So in the end, does any of this mean anything to readers and, consequently, authors?
I think it does which was why I so carefully labeled Jacked as a series. Calling a line of books a series makes certain promises to the reader and authors need to deliver or they will wonder why subsequent books do not perform as well as they would like. Books in a series must deliver a certain individual finality, a self-contained story with a clear end. When a reader returns for the next book, it is most likely because of the characters or world, not any overarching theme or arc.
But a trilogy promises something else. An early book must come through with action in the story arc but only a step forward or back, not the full conclusion. The reader needs to reach the end of the book and then stare at the wall, fretting over their favorite character, wondering how they will ever reach their final goal.
It is that anxiousness, the driving need to know that also brings in the final factor for a -logy: time. I believe the urgency a reader feels translates today into a shorter period of time they are willing to wait before the next book is released. We see that when fans raise an outcry, demanding the author deliver the next book... now! George R.R. Martin has certainly felt that heat in recent years with his “A Song of Ice and Fire” novels. Originally intended to be a trilogy with “The Winds of Winter” planned on being the third and concluding chapter (according to reports), the book is now the sixth with “A Dream of Spring” intended to be the last in what is now a heptology. Martin's intricately weaved story and use of perilous circumstances with cliffhangers has done nothing but fuel his fans' passions even higher. The expectations have been a burden for Martin to endure but then, would ASOIF be the same if it had been structured as a series? Perhaps not.
And that difference certainly means a lot to his readers.
Per Aspera, May 31, 2016
Trade Paperback and eBook, 310 pages
In the near future, fifteen-year-old "Tar" Hutchins is a fixer.
He can repair technology just by touching it. That's a dangerous thing to be in a world after The Crash, an event that left millions dead or little more than empty, mindless shells. In the aftermath, a new regime hunts down technology and destroys machines with ruthless zeal, even executing fixers like Tar.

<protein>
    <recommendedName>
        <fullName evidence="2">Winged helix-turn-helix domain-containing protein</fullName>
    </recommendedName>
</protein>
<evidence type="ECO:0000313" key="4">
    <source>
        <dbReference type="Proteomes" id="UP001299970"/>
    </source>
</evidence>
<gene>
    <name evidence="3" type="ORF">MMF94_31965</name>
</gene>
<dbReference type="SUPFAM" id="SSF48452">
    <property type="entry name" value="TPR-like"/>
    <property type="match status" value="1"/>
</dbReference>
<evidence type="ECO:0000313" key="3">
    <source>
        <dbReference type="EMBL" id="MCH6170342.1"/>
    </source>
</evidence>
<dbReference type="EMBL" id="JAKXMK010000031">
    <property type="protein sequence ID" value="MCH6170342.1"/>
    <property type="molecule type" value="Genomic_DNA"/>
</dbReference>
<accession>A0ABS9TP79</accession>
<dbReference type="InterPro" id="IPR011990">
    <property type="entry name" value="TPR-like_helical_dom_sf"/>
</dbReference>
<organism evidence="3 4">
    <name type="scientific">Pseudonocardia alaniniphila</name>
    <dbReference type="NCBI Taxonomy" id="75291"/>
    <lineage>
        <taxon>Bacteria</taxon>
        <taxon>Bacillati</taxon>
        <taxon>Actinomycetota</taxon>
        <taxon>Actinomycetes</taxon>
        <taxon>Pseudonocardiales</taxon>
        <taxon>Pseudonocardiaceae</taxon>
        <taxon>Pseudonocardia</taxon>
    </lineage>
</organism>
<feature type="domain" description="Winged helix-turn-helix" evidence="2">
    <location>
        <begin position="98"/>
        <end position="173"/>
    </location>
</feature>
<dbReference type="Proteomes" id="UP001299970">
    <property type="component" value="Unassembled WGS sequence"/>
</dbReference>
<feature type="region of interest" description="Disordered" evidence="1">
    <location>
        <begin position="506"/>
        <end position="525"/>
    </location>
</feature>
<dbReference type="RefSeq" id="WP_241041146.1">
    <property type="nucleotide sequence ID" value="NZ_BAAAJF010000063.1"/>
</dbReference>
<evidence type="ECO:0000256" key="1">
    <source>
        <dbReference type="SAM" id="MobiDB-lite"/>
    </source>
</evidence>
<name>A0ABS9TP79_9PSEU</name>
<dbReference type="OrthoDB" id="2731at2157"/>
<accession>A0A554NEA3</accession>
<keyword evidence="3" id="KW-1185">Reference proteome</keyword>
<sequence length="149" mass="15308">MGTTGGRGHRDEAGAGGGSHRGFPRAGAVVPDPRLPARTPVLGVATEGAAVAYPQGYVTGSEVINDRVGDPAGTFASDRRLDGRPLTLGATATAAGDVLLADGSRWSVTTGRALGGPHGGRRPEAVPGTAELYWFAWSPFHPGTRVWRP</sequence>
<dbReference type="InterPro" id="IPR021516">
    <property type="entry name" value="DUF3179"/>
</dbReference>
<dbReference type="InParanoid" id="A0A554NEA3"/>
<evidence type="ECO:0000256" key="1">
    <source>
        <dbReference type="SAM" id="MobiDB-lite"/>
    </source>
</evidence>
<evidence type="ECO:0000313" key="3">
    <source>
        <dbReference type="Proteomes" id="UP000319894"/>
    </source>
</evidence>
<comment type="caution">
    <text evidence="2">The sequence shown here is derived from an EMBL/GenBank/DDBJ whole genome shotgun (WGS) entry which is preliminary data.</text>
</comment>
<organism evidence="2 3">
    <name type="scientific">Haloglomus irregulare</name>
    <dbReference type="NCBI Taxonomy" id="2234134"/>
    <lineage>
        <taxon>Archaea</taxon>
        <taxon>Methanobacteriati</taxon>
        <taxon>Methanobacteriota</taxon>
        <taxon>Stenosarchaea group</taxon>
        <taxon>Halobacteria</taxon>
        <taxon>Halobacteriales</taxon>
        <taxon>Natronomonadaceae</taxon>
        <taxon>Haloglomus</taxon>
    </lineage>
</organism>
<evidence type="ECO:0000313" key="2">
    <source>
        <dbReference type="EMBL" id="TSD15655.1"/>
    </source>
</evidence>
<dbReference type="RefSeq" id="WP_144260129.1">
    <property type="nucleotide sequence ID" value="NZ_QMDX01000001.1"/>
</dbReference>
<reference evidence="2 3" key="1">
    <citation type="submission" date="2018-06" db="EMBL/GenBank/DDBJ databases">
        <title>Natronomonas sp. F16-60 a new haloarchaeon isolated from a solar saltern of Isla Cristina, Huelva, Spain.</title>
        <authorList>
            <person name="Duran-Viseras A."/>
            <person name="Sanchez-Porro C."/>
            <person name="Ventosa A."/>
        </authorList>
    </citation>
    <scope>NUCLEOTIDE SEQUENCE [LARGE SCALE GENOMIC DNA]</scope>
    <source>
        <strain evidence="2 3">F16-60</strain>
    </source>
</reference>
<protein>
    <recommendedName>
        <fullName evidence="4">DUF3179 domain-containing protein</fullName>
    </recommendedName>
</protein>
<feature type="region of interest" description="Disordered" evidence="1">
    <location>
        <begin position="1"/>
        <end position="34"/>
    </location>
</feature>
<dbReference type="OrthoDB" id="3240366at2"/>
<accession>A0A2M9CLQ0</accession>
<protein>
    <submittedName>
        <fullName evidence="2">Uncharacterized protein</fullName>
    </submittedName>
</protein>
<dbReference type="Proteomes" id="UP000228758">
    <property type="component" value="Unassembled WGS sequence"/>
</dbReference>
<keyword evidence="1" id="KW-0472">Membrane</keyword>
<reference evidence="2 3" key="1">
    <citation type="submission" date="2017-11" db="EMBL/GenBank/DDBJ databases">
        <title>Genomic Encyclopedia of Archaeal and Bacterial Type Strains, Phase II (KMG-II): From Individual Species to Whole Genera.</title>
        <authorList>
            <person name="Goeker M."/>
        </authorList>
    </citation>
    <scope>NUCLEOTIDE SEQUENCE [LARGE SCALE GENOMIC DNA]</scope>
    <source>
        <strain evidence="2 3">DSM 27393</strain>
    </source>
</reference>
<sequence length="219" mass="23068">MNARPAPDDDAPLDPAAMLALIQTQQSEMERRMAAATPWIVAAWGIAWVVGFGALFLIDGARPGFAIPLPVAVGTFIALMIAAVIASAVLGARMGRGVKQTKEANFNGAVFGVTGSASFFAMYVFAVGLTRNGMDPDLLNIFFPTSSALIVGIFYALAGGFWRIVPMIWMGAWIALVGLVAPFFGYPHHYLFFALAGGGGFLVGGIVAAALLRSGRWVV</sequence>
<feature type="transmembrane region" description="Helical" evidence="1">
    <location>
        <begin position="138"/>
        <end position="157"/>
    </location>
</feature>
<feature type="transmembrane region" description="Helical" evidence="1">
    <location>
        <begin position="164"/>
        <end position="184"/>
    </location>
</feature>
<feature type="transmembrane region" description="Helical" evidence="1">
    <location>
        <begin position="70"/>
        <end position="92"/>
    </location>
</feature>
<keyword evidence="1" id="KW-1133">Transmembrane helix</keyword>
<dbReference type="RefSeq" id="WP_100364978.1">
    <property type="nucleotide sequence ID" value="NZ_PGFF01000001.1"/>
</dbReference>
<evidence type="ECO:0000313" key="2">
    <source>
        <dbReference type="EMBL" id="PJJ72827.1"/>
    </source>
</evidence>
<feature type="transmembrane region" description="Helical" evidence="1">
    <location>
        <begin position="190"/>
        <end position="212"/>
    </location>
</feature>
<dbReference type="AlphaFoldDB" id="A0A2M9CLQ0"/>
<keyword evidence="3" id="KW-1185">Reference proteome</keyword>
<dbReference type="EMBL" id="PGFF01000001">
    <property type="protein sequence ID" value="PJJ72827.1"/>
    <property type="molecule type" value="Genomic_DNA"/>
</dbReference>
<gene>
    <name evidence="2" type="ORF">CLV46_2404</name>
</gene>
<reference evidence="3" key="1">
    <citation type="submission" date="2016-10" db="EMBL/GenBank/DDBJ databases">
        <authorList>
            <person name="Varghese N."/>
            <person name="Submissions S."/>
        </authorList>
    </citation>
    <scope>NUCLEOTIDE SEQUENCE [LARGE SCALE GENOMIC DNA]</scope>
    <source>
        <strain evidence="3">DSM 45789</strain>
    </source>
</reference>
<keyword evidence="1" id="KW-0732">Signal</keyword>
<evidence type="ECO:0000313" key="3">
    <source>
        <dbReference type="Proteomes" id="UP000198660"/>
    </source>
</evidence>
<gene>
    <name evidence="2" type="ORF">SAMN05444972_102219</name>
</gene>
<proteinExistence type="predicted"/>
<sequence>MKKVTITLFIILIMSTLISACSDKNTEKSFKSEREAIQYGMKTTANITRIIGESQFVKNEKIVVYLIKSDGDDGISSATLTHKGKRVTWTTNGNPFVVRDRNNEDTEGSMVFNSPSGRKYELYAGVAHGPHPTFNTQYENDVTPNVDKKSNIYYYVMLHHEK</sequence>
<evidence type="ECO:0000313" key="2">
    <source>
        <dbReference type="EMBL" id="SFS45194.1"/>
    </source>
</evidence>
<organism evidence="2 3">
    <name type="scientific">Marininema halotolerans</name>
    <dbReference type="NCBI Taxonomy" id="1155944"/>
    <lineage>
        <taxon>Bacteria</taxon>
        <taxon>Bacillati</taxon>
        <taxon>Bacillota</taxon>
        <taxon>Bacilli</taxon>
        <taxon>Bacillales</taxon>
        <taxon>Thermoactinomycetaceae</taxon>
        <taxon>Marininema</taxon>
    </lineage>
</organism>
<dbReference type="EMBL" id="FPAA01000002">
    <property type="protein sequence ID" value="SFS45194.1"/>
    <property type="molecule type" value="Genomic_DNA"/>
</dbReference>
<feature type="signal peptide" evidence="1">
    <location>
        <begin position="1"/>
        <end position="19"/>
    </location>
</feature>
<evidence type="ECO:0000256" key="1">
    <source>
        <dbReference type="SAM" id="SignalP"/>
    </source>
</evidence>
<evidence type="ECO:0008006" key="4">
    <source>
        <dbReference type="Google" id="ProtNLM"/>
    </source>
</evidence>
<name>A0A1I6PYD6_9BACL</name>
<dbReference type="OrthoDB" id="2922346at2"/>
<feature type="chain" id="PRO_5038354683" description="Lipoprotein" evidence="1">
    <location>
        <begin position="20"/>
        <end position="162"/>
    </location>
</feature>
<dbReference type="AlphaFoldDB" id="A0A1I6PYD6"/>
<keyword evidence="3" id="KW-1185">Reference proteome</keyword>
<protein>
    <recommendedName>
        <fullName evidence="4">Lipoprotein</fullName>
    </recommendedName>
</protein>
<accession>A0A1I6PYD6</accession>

And Tar has caught their attention
Now, he's running for his life, desperately searching for other fixers, avoiding the engineers responsible for The Crash, and hoping to save those whose minds have been lost. In his flight, Tar must grow up and come to realize his ability to manipulate tech is more than just "some neat trick.
Can a teenager, even a gifted one like Tar, hope to survive — much less be victorious — when an entire government is deadset against him?
Kirk Dougal has had works in multiple anthologies and released his debut novel, Dreams of Ivory and Gold in May of 2014 through Angelic Knight Press with a 2nd edition in February 2015. His YA science fiction thriller, Jacked, leads the launch of Ragnarok Publications' Per Aspera SF imprint in 2016. He is also waiting on the publication of his SF/LitRPG novel, Reset, while completing the sequel to Dreams, Valleys of the Earth.
Kirk is currently working in a corporate position with a group of newspapers after serving as a group publisher and editor-in-chief. He lives in Ohio with his wife and four children. Discover more at his website or hanging out on Facebook and Twitter.